Arsenic Poisoning

by Mike Retzlaff

I found an article from 1901 in the Scientific American magazine which stated that the London Standard newspaper had called for making sugars for brewing from sugar beets.  This, it declared, “would dispense with the employment of substances like those which brought on the recent arsenical poisonings.”  My interest was perked by these ‘recent poisonings’ so I did a little research.

In the last few months of 1900, an outbreak of illness appeared in the Manchester, England area.  The symptoms included muscle paralysis and loss of sensory nerve function.  Other symptoms included skin discoloration which led to the common moniker of “khaki disease.”  Focus was almost immediately drawn to beer but action was delayed as it was thought to be a side effect of alcoholism.  As the number of victims rose, Doctors looked into it with a bit more urgency and the illness was diagnosed as arsenic poisoning.

As the local investigation continued, the epidemic spread to Lancashire and Staffordshire. As one of his first acts as Monarch, Edward VII established a Royal Commission to determine the cause and suggest remedial action.  The Commission’s investigation confirmed that beer was the source of the poisoning and it seemed to be confined to the Midlands.  Hundreds of beer samples were run through laboratories and many were found to contain arsenic in varying amounts.  Oddly, some beers contained arsenic while others from the same brewery did not.  Samples of raw materials revealed that some sugars used in the kettle and for cask priming contained arsenic.  In other breweries, some beers contained arsenic although they didn’t use contaminated sugars at all.  It had all the elements of a mystery novel.

Bostock & Co. near Liverpool was the principal supplier of glucose and invert sugar for the brewers of the region.  The company had, only a few years before, been purchased as a thriving concern.  It kept on doing business as it always had . . . until now.  In the process of refining sugar, Bostock used sulfuric acid purchased from Nicholson & Son in Leeds.  This company had recently started making an additional line of sulfuric acid from pyrites.  It was this acid which contained the arsenic although it was claimed they had no idea for what purpose Bostock used the acid.

The city of Liverpool alone was estimated to have over 2200 retail outlets for beer.  750,000 gallons of beer were consumed per year in a city with only 680,000 people.  Over 267,000 gallons were “poured away” by the brewers of that city when the beer was proven tainted.  Overall, millions of gallons of beer were recalled from pubs and dumped into sewers along with the brewery stores which hadn’t yet shipped.  Lawsuits were filed and legislators attempted to enact laws to deal with this fiasco.  There were proposals to enact a Pure Beer regulation similar to the Reinheitsgebot of Bavaria which would ban the use of sugar in brewing altogether.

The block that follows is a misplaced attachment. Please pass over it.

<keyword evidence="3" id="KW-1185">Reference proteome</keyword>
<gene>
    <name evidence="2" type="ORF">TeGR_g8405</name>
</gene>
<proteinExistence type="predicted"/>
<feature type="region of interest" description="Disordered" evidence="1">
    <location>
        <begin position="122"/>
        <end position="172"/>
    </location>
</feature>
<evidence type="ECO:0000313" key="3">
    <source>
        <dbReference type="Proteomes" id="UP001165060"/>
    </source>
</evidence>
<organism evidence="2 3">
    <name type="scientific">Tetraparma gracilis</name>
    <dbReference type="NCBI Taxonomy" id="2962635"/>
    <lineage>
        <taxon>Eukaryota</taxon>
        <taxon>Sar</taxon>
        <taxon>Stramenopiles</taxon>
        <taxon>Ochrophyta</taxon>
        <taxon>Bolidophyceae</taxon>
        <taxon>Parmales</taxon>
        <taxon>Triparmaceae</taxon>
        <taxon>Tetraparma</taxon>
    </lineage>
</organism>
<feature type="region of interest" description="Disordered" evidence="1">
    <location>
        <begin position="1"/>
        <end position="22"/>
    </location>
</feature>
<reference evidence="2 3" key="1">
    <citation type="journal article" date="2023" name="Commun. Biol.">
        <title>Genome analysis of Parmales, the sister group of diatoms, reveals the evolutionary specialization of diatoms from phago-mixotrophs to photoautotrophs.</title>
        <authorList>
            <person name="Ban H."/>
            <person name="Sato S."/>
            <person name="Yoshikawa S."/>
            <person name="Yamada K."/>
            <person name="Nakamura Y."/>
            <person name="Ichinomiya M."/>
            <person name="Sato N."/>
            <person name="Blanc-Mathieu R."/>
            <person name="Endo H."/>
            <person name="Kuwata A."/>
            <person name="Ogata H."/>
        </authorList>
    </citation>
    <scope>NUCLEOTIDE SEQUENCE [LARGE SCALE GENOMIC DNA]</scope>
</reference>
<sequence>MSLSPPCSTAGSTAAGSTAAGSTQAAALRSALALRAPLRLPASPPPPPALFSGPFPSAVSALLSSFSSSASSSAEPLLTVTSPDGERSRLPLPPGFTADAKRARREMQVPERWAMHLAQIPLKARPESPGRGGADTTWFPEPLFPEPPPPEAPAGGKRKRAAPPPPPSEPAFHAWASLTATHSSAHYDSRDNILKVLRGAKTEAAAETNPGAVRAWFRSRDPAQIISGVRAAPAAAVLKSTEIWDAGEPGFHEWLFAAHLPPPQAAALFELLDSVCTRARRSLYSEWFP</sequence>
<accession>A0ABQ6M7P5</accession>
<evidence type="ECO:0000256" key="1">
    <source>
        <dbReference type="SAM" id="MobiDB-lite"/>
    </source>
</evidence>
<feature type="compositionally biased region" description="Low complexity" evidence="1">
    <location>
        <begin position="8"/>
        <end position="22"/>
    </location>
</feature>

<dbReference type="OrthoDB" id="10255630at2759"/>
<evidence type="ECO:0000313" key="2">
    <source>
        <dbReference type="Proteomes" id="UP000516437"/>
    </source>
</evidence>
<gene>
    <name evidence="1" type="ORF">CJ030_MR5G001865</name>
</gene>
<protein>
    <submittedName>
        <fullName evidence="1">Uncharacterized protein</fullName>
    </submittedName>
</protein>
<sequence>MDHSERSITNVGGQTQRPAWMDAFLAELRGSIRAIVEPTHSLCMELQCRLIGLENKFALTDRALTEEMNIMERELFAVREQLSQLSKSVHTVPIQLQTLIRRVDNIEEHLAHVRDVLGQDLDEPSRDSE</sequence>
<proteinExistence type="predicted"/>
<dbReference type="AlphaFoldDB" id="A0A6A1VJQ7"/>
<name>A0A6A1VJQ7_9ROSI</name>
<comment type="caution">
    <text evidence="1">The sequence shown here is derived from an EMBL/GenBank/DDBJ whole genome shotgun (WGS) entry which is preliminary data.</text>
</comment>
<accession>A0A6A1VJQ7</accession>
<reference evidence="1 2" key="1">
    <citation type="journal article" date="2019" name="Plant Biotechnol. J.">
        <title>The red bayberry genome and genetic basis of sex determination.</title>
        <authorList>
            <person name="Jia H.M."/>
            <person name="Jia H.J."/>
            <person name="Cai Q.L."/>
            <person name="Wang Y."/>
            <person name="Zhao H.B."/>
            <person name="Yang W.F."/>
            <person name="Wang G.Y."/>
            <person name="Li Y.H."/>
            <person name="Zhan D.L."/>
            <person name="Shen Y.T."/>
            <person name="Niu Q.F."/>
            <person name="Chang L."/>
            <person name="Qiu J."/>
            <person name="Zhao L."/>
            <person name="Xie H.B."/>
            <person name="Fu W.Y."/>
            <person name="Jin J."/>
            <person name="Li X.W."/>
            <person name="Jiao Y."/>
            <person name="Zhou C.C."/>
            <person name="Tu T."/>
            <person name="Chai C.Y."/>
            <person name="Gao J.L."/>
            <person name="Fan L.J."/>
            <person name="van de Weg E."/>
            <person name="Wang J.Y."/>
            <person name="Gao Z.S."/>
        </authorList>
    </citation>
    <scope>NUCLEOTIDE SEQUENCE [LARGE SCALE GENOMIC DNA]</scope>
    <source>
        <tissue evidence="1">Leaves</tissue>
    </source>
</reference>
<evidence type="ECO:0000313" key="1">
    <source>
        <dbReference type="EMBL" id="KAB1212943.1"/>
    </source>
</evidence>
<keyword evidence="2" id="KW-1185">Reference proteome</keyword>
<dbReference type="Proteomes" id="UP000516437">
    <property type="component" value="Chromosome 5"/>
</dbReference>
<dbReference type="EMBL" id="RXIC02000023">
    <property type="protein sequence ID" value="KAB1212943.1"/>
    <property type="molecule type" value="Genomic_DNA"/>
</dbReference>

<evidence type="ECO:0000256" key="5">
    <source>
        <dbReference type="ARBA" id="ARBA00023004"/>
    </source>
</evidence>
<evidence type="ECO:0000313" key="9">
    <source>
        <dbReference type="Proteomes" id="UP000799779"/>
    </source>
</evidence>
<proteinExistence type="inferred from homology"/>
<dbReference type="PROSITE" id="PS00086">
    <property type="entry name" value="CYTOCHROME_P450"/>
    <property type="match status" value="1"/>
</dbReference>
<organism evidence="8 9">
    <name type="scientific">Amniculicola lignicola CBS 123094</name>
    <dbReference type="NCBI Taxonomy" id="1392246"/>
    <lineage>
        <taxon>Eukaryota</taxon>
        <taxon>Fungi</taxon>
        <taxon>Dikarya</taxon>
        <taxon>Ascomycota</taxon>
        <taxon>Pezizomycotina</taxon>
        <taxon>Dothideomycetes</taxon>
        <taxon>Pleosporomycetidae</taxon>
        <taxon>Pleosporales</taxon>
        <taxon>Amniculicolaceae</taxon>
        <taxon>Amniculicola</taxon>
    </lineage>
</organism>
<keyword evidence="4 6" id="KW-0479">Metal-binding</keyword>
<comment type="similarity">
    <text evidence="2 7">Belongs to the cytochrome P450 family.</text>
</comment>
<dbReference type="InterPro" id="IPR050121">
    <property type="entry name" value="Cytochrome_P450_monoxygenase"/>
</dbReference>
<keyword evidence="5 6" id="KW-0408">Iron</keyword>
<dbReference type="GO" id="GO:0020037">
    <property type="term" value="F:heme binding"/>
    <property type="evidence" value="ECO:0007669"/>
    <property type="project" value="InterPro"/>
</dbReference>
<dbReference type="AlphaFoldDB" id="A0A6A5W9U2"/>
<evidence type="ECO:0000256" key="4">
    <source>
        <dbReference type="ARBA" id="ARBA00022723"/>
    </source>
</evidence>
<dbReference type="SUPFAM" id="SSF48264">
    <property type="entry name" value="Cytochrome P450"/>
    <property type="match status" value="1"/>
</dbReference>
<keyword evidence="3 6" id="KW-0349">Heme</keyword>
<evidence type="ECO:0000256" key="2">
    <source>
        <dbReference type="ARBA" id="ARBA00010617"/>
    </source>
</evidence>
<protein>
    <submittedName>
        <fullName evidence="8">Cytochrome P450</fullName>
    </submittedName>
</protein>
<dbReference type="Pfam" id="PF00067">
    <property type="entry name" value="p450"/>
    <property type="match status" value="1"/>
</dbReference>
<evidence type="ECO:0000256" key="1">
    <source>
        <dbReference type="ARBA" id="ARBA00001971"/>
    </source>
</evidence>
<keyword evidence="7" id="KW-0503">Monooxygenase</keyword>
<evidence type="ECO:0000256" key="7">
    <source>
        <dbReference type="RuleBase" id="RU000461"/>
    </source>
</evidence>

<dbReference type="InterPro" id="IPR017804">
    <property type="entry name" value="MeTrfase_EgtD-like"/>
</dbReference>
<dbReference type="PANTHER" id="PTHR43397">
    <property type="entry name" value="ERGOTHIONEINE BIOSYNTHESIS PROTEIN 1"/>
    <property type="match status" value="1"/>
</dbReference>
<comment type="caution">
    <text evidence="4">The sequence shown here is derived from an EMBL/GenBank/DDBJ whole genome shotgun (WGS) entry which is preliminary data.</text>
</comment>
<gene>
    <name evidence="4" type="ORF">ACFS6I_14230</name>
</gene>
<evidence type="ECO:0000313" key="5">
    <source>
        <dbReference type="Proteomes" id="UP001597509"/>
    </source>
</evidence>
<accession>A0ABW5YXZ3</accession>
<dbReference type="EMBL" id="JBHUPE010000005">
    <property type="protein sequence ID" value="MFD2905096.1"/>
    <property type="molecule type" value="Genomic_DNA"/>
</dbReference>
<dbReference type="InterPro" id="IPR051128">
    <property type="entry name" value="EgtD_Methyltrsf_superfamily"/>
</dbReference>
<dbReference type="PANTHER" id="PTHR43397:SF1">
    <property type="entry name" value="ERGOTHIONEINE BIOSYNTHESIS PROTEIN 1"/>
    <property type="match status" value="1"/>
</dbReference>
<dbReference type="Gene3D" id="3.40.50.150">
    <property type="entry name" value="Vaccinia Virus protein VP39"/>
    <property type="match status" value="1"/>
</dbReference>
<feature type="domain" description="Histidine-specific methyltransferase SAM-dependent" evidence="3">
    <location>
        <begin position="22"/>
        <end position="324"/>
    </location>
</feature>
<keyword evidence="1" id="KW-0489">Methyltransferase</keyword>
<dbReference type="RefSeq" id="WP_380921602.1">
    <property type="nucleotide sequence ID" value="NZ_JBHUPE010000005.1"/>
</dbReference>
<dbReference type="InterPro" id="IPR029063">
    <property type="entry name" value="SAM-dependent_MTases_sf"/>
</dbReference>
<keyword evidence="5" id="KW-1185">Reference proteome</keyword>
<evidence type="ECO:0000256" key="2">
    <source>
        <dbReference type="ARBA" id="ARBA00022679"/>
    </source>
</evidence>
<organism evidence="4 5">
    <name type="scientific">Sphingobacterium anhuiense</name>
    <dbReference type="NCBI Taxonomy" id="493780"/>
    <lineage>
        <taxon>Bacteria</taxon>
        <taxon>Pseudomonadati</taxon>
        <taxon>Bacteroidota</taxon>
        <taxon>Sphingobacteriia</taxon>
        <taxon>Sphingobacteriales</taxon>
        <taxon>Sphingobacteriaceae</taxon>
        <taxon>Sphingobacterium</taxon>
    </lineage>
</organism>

There was still the question of the beer containing arsenic in which no contaminated sugars were used.  The Royal Commission studied even malting procedures in detail.  It turned out that gas coke kilns were responsible for the arsenic contamination in the malt while other maltsters, using oven coke kilns or those fired with anthracite coal, did not produce contaminated malt.  The arsenic contamination of malt had probably existed for several years but was so slight that it was never noticed.  Keep in mind that many brewers had their own malting operations while smaller breweries bought their malt from malting houses or larger brewers. 

The Commission’s report in July of 1901 apparently led to using anthracite coal in malt kilns as an immediate correction.  Eventually, using hot air kilns for drying malt in which the malt was never in contact with the fumes from the fuel became the standard for the industry. Once the problem was identified and corrective solutions were put in place, it was recognized that most of the brewers had been proactive in these corrections and had been far ahead of any legislation or legal mandate.  Even breweries which previously didn’t have much use for a chemist were hiring one and providing him an office and laboratory in the brewery. 

Over 6,000 people suffered and more than 70 people died due to arsenic poisoning during the several months of this epidemic. 

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